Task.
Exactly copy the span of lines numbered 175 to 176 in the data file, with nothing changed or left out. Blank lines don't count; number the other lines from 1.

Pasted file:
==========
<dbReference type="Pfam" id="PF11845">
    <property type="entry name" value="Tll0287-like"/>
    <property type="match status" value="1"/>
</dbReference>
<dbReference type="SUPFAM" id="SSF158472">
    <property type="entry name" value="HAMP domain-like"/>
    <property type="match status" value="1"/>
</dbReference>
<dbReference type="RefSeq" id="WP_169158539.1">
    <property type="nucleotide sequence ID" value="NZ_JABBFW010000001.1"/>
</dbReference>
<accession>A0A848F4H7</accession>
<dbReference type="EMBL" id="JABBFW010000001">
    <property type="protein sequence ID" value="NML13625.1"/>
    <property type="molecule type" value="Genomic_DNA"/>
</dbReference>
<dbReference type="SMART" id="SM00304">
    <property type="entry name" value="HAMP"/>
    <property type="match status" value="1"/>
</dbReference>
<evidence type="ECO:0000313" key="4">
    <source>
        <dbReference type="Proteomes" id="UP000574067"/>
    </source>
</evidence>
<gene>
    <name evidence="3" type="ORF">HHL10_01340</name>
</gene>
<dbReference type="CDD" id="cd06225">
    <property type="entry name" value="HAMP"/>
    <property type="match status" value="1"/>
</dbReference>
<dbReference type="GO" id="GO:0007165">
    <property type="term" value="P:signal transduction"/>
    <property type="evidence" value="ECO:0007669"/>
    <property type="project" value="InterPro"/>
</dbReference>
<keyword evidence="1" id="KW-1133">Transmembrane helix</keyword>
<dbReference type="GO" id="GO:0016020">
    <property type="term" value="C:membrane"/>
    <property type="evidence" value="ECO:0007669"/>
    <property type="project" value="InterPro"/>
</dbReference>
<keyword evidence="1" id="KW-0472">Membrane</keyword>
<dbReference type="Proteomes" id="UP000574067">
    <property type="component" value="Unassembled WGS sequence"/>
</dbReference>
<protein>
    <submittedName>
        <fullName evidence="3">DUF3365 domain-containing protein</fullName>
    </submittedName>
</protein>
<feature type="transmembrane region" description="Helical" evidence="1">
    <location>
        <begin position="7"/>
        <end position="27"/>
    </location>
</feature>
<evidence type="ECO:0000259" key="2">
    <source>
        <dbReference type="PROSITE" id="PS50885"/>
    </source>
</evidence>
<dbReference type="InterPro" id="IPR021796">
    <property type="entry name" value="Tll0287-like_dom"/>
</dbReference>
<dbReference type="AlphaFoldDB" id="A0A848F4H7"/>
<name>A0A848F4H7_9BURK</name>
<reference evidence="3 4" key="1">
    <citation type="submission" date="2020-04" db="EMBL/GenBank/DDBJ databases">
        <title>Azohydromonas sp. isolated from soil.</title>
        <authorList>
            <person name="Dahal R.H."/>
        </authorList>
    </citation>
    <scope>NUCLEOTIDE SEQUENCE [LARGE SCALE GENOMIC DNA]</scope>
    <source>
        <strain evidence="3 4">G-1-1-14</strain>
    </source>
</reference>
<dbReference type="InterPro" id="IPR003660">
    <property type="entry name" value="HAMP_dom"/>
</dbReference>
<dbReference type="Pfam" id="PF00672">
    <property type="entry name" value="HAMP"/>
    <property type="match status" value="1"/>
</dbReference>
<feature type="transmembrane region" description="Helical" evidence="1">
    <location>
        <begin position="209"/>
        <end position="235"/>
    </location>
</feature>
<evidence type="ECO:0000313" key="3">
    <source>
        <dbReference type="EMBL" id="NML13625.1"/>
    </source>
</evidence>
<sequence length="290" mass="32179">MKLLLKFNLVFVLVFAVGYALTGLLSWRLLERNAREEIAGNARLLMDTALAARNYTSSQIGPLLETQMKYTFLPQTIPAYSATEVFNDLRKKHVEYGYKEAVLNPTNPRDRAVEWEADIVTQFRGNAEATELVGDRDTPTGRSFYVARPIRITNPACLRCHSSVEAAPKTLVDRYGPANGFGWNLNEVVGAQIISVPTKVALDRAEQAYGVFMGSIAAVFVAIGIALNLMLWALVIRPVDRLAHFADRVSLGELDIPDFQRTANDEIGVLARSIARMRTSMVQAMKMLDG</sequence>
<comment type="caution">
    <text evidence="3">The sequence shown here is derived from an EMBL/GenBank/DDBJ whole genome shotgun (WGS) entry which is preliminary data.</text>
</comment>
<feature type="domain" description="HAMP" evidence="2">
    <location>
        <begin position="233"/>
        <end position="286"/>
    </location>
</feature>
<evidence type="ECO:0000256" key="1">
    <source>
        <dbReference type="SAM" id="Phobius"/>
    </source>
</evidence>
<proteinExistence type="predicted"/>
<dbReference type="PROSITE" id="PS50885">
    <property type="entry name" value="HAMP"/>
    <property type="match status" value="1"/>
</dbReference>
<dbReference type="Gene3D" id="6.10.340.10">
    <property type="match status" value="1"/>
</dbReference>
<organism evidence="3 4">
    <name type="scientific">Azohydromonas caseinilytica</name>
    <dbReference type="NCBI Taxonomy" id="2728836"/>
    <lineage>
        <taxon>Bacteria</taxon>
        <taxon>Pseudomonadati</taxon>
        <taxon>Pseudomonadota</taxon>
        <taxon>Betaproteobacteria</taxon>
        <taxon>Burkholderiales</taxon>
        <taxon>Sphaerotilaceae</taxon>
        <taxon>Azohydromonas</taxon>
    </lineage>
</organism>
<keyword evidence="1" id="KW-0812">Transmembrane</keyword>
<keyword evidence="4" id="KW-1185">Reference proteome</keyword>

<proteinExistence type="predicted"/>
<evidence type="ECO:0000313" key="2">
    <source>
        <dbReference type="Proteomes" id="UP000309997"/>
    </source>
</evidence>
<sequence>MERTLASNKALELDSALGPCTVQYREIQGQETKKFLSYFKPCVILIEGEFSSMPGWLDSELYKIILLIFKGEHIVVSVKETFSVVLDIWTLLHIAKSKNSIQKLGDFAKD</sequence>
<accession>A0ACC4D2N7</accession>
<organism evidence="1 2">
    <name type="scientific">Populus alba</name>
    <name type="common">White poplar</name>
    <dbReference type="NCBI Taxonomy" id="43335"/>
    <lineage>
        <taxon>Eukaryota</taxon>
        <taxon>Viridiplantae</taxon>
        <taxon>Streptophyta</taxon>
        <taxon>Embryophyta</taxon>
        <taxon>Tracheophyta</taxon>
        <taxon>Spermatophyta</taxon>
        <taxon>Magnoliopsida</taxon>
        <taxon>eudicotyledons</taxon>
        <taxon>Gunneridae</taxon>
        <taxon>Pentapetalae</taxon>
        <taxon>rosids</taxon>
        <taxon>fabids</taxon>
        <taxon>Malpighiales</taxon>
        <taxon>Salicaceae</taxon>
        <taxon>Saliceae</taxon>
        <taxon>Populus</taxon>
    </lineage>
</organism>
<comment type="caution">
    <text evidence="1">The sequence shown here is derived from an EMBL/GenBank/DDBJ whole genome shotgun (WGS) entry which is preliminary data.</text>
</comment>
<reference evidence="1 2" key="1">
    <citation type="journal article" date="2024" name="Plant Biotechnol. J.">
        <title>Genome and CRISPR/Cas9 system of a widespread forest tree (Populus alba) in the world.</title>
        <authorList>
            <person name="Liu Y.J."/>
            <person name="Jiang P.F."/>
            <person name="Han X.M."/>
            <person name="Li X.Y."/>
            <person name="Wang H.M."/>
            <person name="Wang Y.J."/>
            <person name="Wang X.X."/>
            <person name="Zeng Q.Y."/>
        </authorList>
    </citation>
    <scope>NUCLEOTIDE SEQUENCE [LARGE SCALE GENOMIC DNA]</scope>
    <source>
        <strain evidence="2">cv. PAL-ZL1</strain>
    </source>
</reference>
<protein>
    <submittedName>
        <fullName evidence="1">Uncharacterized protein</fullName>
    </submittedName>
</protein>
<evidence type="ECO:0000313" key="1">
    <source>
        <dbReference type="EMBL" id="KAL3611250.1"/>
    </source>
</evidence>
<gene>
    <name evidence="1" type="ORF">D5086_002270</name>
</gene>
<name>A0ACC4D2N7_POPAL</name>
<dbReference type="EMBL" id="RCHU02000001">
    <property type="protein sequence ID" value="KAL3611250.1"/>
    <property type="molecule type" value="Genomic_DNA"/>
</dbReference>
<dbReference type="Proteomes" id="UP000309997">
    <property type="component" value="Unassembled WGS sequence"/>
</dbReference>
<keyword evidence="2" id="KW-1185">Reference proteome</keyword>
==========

            <person name="Liu Y.J."/>
            <person name="Jiang P.F."/>